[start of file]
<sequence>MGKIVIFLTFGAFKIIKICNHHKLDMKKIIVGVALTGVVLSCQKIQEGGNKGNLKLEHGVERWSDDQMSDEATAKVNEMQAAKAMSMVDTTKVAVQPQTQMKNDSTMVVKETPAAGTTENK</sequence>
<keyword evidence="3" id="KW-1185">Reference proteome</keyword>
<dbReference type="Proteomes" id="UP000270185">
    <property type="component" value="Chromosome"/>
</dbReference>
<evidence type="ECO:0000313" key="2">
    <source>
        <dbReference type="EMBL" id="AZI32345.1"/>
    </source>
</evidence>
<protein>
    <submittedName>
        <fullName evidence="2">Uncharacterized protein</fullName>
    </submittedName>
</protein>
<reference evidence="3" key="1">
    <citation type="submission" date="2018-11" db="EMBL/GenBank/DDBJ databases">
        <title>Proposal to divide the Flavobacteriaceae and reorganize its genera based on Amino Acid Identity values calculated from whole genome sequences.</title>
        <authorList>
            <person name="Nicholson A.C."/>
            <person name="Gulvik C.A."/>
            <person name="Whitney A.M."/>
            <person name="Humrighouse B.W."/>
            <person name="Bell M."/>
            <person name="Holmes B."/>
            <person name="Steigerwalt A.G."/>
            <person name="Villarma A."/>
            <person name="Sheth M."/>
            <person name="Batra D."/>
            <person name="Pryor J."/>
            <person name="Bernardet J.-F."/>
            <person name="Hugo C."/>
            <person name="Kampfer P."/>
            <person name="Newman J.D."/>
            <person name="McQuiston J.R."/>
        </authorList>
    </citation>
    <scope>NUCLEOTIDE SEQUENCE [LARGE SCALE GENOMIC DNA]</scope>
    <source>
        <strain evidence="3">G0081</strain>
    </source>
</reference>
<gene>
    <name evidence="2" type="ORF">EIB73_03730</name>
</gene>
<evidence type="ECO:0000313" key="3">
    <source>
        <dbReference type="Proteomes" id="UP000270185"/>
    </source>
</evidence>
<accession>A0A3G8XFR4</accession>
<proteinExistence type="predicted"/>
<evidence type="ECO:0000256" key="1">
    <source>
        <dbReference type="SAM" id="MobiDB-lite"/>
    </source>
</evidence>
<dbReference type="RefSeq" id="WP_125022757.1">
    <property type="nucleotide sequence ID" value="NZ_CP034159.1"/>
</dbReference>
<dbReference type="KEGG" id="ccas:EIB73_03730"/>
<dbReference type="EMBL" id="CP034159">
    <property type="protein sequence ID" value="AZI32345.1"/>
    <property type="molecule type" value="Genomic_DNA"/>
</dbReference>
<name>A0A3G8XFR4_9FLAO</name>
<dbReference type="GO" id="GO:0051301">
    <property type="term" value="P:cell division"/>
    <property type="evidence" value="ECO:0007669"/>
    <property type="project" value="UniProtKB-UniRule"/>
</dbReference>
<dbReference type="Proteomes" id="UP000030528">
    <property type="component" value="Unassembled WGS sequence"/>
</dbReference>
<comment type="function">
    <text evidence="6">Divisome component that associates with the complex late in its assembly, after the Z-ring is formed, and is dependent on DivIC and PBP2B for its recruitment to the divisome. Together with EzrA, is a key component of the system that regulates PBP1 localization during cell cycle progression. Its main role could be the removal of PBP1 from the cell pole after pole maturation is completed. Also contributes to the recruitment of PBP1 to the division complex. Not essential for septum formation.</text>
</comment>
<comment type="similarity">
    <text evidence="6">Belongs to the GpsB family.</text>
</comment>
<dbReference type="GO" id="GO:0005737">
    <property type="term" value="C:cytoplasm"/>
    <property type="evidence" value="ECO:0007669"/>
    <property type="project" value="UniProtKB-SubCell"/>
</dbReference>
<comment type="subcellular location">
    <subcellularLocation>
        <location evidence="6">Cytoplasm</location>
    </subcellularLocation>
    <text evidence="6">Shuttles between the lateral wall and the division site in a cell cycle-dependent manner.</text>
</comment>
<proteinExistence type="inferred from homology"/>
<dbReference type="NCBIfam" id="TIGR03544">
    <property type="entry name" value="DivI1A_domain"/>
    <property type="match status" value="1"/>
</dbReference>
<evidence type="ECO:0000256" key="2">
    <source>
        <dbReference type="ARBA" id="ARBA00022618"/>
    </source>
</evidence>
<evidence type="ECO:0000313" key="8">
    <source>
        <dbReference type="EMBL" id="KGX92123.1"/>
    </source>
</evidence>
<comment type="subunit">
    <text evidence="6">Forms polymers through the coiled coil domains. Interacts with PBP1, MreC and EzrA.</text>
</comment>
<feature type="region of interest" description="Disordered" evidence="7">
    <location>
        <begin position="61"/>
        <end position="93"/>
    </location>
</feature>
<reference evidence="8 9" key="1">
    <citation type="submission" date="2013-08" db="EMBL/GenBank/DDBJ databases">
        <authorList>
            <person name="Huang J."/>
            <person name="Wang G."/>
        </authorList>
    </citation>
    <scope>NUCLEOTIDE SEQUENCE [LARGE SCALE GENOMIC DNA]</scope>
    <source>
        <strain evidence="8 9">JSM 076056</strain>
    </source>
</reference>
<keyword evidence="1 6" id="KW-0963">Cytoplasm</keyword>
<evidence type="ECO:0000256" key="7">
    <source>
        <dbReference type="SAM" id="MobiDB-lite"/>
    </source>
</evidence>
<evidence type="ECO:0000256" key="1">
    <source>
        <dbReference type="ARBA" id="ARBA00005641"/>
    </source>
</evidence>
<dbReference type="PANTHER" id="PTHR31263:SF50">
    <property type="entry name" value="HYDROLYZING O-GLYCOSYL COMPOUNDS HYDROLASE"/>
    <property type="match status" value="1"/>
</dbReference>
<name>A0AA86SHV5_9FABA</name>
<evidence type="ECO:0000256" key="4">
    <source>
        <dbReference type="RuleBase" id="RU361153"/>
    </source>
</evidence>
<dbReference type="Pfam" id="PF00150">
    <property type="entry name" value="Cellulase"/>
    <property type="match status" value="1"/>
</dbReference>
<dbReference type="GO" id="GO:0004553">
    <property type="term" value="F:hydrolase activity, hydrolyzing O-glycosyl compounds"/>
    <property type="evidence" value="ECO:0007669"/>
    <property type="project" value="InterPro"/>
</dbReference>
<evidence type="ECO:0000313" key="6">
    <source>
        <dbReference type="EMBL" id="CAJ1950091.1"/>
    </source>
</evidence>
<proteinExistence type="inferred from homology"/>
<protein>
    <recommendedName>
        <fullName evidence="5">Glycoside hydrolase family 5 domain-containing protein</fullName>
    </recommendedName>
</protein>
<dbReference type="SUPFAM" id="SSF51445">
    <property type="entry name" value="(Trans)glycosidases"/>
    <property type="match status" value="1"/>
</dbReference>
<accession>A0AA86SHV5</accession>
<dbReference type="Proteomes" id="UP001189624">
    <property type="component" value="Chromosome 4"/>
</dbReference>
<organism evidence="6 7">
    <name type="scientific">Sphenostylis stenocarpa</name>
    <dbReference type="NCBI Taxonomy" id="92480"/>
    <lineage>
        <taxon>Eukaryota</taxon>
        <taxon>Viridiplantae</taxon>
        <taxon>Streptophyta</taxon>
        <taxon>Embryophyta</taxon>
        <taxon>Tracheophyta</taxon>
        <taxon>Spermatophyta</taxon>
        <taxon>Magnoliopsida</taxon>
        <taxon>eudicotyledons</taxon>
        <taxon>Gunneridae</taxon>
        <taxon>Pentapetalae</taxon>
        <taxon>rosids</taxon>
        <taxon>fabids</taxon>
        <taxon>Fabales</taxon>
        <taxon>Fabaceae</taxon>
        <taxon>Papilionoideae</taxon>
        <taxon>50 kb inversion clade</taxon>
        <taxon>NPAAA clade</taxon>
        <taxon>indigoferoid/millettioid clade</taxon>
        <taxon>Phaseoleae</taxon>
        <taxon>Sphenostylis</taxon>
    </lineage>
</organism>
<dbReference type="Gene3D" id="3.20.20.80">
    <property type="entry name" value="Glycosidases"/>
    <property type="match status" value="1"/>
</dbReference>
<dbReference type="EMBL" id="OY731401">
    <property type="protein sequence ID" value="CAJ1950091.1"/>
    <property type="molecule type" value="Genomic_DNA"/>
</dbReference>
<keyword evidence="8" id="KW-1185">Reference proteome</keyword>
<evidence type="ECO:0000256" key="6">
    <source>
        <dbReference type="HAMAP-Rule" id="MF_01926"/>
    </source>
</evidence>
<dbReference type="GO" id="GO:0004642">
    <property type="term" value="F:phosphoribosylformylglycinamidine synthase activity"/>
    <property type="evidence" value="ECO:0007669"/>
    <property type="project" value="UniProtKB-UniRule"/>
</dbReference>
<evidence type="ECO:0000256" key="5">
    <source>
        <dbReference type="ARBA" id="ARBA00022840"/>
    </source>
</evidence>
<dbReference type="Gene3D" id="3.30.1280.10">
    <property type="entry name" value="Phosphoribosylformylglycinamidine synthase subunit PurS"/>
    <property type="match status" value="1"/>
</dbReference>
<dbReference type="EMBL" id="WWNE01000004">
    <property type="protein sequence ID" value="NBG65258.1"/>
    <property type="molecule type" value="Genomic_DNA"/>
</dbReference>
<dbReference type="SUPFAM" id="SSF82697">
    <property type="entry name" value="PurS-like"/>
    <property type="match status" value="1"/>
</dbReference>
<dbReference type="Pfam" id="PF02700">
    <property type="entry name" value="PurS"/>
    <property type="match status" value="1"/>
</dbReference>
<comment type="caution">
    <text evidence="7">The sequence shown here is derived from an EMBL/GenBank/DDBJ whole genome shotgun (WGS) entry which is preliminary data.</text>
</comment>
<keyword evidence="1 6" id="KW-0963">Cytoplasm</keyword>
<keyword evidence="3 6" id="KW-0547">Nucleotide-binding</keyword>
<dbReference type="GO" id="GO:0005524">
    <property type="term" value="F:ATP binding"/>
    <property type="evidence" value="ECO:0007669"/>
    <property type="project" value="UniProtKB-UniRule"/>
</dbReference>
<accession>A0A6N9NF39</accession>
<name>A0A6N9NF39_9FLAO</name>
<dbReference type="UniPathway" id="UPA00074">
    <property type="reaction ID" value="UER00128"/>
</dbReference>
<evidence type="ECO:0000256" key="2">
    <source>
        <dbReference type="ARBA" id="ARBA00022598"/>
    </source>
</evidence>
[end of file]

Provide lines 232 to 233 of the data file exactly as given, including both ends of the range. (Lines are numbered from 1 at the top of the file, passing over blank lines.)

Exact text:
    <property type="protein sequence ID" value="NBG65258.1"/>
    <property type="molecule type" value="Genomic_DNA"/>